The Food and Drug Administration (FDA) announced a proposed rule on Monday, which would “establish additional traceability recordkeeping requirements” for foods on a specific list, including fruits, vegetables, some fish, nut butters, and leafy greens.
The announcement said, ”improved traceability, as envisioned by the proposed rule, would allow the FDA to more quickly identify the source of a contaminated product, reduce the scope of product recalls, and conduct more timely root-cause investigations to learn more about how contamination occurred in order to prevent future outbreaks.”
The rule, Requirements for Additional Traceability Records for Certain Foods, would, if finalized, standardize the necessary data and information sent between supply chain organizations and companies to provide more accurate and rapid tracing of foodborne illnesses. The release said current FDA regulations require some recordkeeping, but do not have enough to link food through each supply chain point, causing difficulty in tracing. It also said paper-based recordkeeping and lack of a universal system adds to tracing difficulties.
The Center for Food Safety said in a press release that this action follows a settlement in litigation filed by the organization in 2018 against the FDA because they were allegedly not meeting the Food Safety Modernization Act reporting requirements.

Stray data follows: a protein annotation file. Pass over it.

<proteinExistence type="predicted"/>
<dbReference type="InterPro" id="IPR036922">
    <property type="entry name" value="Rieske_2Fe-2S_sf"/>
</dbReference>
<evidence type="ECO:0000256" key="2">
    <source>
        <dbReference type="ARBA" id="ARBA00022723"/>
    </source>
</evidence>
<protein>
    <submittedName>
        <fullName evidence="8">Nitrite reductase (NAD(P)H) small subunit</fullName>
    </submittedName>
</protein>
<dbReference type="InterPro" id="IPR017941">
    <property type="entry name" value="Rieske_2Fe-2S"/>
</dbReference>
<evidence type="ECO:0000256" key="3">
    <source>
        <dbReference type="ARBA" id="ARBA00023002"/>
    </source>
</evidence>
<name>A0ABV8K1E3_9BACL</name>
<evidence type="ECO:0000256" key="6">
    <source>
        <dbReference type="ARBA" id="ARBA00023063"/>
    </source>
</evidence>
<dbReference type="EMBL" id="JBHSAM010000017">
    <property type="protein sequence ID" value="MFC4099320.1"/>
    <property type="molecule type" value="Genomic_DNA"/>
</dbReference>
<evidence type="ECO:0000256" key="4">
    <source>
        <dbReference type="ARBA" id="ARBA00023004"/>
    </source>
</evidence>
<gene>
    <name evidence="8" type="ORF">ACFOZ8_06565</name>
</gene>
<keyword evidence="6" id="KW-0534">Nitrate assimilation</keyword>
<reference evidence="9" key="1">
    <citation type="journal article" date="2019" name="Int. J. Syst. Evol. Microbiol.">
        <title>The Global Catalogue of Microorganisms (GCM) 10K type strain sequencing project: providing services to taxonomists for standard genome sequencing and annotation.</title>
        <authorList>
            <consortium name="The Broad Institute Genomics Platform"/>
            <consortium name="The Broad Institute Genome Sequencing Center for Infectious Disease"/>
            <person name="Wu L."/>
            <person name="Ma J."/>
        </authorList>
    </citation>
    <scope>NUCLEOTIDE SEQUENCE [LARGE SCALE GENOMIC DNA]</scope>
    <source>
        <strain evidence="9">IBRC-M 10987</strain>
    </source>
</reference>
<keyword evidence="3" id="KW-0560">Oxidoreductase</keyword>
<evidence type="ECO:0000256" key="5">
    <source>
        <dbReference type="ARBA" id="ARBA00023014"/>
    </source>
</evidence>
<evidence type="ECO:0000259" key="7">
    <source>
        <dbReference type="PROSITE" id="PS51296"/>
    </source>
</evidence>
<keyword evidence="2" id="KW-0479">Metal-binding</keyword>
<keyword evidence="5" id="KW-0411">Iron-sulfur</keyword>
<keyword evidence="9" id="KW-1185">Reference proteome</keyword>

“We are pleased FDA has now released this important rule, as required by the Court order and settlement in our litigation to compel compliance with FSMA. It should not have taken litigation for FDA to publish this proposed rule but now that it is out, we will be analyzing the merits of the proposal closely and continue to ensure the agency follows the law in finalizing the rule,” said Ryan Talbott, attorney for the Center for Food Safety.
The Consent Decree in the case required the FDA to publish a list of high-risk foods and reporting requirements by September 8, 2020, and place the list of foods on the FDA website after the rule is published in the Federal Register.
Under the proposed rule, manufacturers or others involved in the food chain for items on the list will create and maintain records, which include Critical Tracking Events like transforming or shipping, and Key Data Elements like dates and descriptions. The companies will also be required to keep internal records. The FDA stated that if an outbreak of a foodborne illness occurs, the rule would allow the FDA to require a spreadsheet with the information within 24 hours. They recommend that the records are kept electronically, however, paper copies are allowed.
The public is able to comment on the rule for 120 days after the rule is published in the Federal Register on Wednesday, and the FDA said it plans to hold three meetings for public comment during the 120-day time period.